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Ash Housewares

New Member
Nov 7, 2017
2
9
75
So, I'm just about finished book 4 of the Tower series and am still trying to fathom the character accents. As I read I keep changing in my mind from a western accent to a Scottish accent to an Irish accent to a British accent. Does anyone have any idea which choice I should go for as I read? Or, is the dialogue a mixture of all four? Or, is it a perverted version of the Old West, only? Incidentally, read the first three when they originally came out, and, then, finding a hole in my heart, after mr. King's accident, I have been patiently waiting for the last three. Having retired in January from a long career of middle-class servitude, I find that rereading the first three, the story is completely different in my mind thinking back to when I read the originals when they first came out. Fascinating, what old age does to you.
 

Ash Housewares

New Member
Nov 7, 2017
2
9
75
Pardon my confusion, but, the "look/appearance" of the characters, for me, has always come immediately, subject to additional description which the author may add as the story unfolds. In these books, I find that the assignation of accents is subject to the words themselves. i.e. "yar" taken from many nautical tales, an old British exclamation in my experience, and, some of the other abbreviated terms tend to lend themselves to an Irish accent. Dependent upon the "community" I may be visiting in these books, I tend to "think" the dialogue, alternating between British, Irish, and, "American" accents. Kind of a dilemma, but, worth the effort as it always adds to the flavor of the the tale if I reread a passage and apply a different accent. But, beg pardon, and, thankee-sai, I appreciate the input(s).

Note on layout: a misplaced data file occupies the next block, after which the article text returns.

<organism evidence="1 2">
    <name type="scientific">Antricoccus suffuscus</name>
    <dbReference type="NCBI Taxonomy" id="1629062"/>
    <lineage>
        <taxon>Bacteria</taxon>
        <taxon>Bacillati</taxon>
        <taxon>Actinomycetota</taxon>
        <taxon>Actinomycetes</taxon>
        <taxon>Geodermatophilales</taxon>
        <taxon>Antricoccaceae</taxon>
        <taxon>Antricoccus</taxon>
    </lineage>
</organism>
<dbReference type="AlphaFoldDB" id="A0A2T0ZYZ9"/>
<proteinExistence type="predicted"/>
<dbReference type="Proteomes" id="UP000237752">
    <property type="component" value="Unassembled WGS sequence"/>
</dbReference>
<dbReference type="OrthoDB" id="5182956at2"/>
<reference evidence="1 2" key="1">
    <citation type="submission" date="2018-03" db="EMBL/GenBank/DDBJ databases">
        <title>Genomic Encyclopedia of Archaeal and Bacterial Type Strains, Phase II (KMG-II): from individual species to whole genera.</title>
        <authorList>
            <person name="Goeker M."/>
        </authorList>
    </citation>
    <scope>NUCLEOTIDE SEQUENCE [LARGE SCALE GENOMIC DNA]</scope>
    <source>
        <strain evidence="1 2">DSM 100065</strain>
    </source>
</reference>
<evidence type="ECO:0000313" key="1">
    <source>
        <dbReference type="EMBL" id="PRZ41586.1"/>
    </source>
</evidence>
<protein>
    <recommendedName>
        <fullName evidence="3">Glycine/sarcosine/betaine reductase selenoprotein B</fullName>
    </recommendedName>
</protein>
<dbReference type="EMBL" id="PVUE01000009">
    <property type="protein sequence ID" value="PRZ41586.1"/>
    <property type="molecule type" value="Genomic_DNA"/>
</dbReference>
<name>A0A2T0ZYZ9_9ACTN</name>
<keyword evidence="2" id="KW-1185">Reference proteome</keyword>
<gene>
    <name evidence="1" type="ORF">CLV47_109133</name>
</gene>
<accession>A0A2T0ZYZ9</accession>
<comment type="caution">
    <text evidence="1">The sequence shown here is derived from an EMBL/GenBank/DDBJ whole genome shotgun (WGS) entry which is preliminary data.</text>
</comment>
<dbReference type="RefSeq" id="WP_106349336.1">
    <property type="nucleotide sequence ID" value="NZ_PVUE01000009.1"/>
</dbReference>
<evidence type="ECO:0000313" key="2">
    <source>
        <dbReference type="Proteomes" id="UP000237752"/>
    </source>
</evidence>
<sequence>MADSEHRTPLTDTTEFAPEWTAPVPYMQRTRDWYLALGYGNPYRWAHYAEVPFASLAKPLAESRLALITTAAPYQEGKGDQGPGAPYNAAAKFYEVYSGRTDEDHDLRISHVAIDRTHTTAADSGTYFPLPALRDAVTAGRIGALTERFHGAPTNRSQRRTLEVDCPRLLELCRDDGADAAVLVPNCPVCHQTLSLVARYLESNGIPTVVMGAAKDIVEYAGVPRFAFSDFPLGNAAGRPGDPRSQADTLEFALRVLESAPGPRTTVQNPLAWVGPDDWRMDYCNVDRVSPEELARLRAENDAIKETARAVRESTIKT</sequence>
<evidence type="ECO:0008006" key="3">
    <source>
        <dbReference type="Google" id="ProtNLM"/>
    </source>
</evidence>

not_nadine

Comfortably Roont
Nov 19, 2011
29,655
139,785
Behind you
Pardon my confusion, but, the "look/appearance" of the characters, for me, has always come immediately, subject to additional description which the author may add as the story unfolds. In these books, I find that the assignation of accents is subject to the words themselves. i.e. "yar" taken from many nautical tales, an old British exclamation in my experience, and, some of the other abbreviated terms tend to lend themselves to an Irish accent. Dependent upon the "community" I may be visiting in these books, I tend to "think" the dialogue, alternating between British, Irish, and, "American" accents. Kind of a dilemma, but, worth the effort as it always adds to the flavor of the the tale if I reread a passage and apply a different accent. But, beg pardon, and, thankee-sai, I appreciate the input(s).
You say true. Welcome to the board.